Representative Sexual Abuse Case
Theodore Karavidas represented a family in a sex abuse case, in which $1,057,000.00 was recovered in damages.
See article below:
COUNSEL'S EFFORTS LEAD TO SETTLEMENT FOR BROTHER AND SISTER SEXUALLY ABUSED BY STEPGRANDFATHER
Article originally published in ATLA Law Reporter, Vol. 4d, No. 7, Sept. 1999, p281.
R.H. v. Simon, Ill., Cook County Cir. Ct., No. 97 L 1231, June 24, 1999.
R.H. and S.G. Jr., a brother and sister, were sexually abused by their step grandfather over a period of about 15 years. After videotapes of the sexual activity were discovered in the house of the stepgrandfather and his wife-the children's grandmother-he was arrested and pleaded guilty to criminal sexual abuse. He hanged himself after serving less than one year of a 42-year prison sentence.
R.H. and S.G. Jr. suffered posttraumatic stress disorder, manifesting in a myriad of symptoms, including depression, anxiety, and anger. Psychological examination revealed S.G. Jr. is at increased risk of suffering from substance abuse, becoming a child sexual abuser, and engaging in criminal conduct, among other things. The children's mother, Sheryl G., contacted ATLA member Theodore G. Karavidas of Chicago to represent her in a lawsuit against the grandmother and stepgrandfather for compensatory and punitive damages for the stepgrandfather's acts of sexual abuse. R.H. joined the suit in her own capacity. The stepgrandfather died shortly after service of process and the lawsuit proceeded against his estate.
Suit against the grandmother alleged that she aided and abetted her husband because she witnessed the abuse but never took any action to prevent it or report it to law enforcement authorities. Instead, she abetted the abuse by maintaining a close relationship with plaintiffs.
R.H. would have testified that her stepgrandfather began to sexually abuse her when she was 2 years old and that the abuse occurred in defendants' home and in her stepgrandfather's office. She also would have testified that during a two-year period when she and her brother lived with defendants-beginning when she was about 8 and her brother about 2 years old-her stepgrandfather exposed himself to her, fondled her, viewed pornographic materials with her, and committed explicit sexual acts. He victimized her on a daily basis on more than 700 occasions.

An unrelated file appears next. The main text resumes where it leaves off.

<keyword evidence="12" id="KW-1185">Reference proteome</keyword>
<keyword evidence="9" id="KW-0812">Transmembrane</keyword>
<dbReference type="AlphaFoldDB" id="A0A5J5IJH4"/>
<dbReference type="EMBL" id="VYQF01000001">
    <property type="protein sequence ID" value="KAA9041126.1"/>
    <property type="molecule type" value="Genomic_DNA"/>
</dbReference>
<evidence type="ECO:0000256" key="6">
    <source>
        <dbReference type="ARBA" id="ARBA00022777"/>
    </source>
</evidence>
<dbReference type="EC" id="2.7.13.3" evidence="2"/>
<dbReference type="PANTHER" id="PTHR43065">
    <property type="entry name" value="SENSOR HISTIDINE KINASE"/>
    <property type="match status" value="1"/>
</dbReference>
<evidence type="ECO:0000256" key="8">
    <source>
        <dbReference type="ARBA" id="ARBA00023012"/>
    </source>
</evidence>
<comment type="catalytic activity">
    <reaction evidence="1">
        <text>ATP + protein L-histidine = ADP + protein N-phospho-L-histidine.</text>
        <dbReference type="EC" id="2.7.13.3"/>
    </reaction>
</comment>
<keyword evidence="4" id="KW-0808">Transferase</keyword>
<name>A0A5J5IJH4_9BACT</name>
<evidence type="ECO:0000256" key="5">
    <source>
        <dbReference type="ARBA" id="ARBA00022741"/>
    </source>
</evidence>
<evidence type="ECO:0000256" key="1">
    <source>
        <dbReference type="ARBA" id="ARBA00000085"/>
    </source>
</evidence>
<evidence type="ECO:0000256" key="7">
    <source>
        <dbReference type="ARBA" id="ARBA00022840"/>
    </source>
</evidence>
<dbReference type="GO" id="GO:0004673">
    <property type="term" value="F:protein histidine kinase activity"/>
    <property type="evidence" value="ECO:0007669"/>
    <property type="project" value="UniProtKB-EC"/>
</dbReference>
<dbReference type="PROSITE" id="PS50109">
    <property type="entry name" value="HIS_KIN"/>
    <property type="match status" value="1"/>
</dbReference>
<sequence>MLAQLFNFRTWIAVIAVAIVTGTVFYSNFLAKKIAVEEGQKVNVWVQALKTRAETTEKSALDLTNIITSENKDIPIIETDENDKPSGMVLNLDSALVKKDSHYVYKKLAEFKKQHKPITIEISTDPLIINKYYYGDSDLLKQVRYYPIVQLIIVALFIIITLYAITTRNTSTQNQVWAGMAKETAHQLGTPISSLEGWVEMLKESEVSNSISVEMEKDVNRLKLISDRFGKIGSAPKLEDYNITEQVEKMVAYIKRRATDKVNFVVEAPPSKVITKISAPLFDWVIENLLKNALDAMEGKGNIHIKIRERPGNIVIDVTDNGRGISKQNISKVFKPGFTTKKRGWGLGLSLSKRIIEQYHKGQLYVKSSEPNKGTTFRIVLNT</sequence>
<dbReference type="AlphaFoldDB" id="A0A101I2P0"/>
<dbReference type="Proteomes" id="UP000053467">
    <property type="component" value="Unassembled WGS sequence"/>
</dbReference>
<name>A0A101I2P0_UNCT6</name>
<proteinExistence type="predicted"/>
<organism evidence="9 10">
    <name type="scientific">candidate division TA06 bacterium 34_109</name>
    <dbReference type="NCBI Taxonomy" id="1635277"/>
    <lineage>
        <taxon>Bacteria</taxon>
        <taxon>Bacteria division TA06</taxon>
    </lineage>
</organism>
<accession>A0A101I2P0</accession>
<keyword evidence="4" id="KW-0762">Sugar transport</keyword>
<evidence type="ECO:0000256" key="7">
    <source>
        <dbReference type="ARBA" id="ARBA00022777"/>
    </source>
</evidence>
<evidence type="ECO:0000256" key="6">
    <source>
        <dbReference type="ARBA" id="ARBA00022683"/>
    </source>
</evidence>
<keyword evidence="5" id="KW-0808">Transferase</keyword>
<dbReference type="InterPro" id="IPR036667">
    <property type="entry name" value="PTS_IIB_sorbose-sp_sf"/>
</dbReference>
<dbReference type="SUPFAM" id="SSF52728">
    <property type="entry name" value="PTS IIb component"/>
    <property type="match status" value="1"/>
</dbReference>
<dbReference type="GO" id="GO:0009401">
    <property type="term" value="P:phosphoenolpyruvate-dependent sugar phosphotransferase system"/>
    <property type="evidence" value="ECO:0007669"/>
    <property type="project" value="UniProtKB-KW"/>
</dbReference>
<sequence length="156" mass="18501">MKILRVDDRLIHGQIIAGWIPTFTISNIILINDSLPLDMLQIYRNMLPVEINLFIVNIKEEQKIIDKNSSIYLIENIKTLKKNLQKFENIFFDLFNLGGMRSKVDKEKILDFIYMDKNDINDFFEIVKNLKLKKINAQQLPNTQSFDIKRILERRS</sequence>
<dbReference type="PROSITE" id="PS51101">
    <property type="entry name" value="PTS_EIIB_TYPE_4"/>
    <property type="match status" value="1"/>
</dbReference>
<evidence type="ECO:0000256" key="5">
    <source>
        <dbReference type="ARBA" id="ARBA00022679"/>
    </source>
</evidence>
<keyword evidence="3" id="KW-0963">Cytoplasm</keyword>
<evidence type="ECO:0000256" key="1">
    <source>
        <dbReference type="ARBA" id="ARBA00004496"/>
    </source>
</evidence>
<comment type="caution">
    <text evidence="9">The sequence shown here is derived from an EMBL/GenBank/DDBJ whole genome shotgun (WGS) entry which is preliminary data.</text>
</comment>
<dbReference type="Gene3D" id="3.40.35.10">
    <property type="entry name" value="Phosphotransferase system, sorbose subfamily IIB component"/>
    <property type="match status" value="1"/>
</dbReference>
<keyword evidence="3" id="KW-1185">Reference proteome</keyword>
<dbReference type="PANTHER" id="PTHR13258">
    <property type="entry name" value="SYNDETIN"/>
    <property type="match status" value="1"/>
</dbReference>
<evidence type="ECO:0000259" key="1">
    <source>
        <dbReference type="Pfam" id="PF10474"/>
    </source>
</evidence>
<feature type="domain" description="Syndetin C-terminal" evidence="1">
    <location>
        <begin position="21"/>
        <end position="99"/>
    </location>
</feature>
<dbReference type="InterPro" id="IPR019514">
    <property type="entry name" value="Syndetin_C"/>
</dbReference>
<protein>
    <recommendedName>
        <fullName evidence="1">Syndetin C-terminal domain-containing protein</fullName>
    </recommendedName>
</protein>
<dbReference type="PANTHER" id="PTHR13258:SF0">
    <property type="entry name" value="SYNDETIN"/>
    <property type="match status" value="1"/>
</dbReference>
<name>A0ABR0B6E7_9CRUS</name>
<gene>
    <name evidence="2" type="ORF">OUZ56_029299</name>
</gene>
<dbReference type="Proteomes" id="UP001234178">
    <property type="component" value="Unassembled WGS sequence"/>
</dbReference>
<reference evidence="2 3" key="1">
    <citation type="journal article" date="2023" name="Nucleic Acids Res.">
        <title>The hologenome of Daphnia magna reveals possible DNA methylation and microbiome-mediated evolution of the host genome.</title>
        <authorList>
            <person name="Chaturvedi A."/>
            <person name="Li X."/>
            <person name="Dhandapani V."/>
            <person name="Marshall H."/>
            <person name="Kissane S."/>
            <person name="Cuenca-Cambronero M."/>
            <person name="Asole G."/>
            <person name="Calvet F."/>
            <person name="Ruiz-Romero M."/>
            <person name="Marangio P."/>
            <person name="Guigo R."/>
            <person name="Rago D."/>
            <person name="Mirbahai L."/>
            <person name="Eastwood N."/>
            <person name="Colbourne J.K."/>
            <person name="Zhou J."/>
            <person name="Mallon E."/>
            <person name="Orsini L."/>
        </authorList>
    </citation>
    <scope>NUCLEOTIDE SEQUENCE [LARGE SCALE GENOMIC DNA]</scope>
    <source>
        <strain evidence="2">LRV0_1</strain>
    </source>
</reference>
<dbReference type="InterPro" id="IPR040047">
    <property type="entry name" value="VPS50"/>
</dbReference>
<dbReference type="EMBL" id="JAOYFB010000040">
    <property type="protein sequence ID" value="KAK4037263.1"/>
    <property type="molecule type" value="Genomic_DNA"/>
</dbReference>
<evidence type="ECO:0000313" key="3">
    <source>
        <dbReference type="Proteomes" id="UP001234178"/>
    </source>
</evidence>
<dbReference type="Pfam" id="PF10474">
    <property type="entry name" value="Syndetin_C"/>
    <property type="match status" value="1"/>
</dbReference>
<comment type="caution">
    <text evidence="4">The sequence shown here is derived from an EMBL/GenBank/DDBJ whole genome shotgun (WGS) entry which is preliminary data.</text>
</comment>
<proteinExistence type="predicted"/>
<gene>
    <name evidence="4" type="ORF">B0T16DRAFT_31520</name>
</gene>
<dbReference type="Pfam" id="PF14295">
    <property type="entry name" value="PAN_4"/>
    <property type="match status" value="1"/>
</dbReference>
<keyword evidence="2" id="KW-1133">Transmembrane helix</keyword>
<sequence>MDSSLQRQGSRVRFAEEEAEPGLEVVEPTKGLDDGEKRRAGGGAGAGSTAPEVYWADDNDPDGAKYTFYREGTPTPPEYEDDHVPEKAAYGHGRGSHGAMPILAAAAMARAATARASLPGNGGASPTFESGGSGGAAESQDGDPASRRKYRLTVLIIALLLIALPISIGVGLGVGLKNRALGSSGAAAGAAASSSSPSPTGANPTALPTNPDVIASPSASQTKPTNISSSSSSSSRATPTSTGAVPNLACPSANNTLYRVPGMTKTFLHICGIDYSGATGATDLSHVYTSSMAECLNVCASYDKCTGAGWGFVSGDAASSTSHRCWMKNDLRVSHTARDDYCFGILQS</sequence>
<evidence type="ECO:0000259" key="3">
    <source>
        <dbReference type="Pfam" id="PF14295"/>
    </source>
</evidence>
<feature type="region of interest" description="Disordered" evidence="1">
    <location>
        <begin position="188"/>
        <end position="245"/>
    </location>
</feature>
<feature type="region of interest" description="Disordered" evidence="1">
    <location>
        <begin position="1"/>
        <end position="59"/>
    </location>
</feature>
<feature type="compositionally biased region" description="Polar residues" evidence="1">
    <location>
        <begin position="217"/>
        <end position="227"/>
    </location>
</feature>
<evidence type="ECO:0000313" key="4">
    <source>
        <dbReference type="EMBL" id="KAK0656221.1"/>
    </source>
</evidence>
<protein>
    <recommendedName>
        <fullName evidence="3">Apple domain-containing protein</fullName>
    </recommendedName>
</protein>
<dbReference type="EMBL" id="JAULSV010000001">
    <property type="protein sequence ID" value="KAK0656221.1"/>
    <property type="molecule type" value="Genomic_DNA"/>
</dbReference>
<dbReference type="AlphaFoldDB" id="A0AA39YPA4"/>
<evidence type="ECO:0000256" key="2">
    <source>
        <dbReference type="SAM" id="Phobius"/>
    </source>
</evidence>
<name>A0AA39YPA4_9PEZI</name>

Defendants claimed that (1) the grandmother had been unaware of the abuse, (2) the children were psychologically damaged by their parents' conduct rather than by the abuse, (3) the lawsuit was prompted by the mother's desire to profit from the abuse and to disclaim responsibility for her failure as a mother, and (4) they did not have sufficient assets to satisfy a damages award.
To counter the claim that the grandmother did not know of the abuse, plaintiffs would have presented evidence regarding the frequency and duration of the abuse, and R.H. would have testified that the grandmother once walked in during the abuse. Karavidas also planned to call plaintiffs' aunt and uncle, whose daughter had also been sexually abused by the stepgrandfather.
The aunt would have testified that her daughter and R.H. told her that stepgrandfather had exposed himself to them and did "bad things to them" and she then informed the grandmother of the abuse. Further, defendants' friends and family would have testified that defendants had a dependent relationship, and forensic psychiatrists and a psychologist would have testified about the grandmother's likely denial and acquiescence in her husband's abuse.
To rebut the claim that the abuse was not the substantial cause of the children's psychological injuries, Karavidas planned to call the children's mother and Drs. Laura Schultz and Barry Leavitt, Chicago psychologists who treated the children. They would have testified about the effects of sexual abuse on the children. Plaintiffs also would have presented testimony from psychiatrists and psychologists that some of the children's psychological injuries are unique to sexual abuse.
After a lengthy pretrial conference, the parties structured a settlement with a present value of more than $1 million. One of defendant's insurers contributed $750,000; the stepgrandfather's estate, $157,500; and another of defendants' insurers, $100,000.
Karavidas advises other attorneys handling cases involving sexual abuse by family members to take the following actions: (1) depose everyone with knowledge of the abuse, (2) depose family members and friends of the defendants, (3) obtain all videotapes and photographs that document the abuse, (4) confer with law enforcement authorities and obtain their investigative reports and evidence, (5) investigate defendants' financial assets, (6) retain reputable, knowledgeable expert witnesses, and (7) monitor the victims' treatment.
Karavidas said, "I hope that people with knowledge of child sexual abuse will come forward to report the abuse and take all appropriate steps to protect the victims."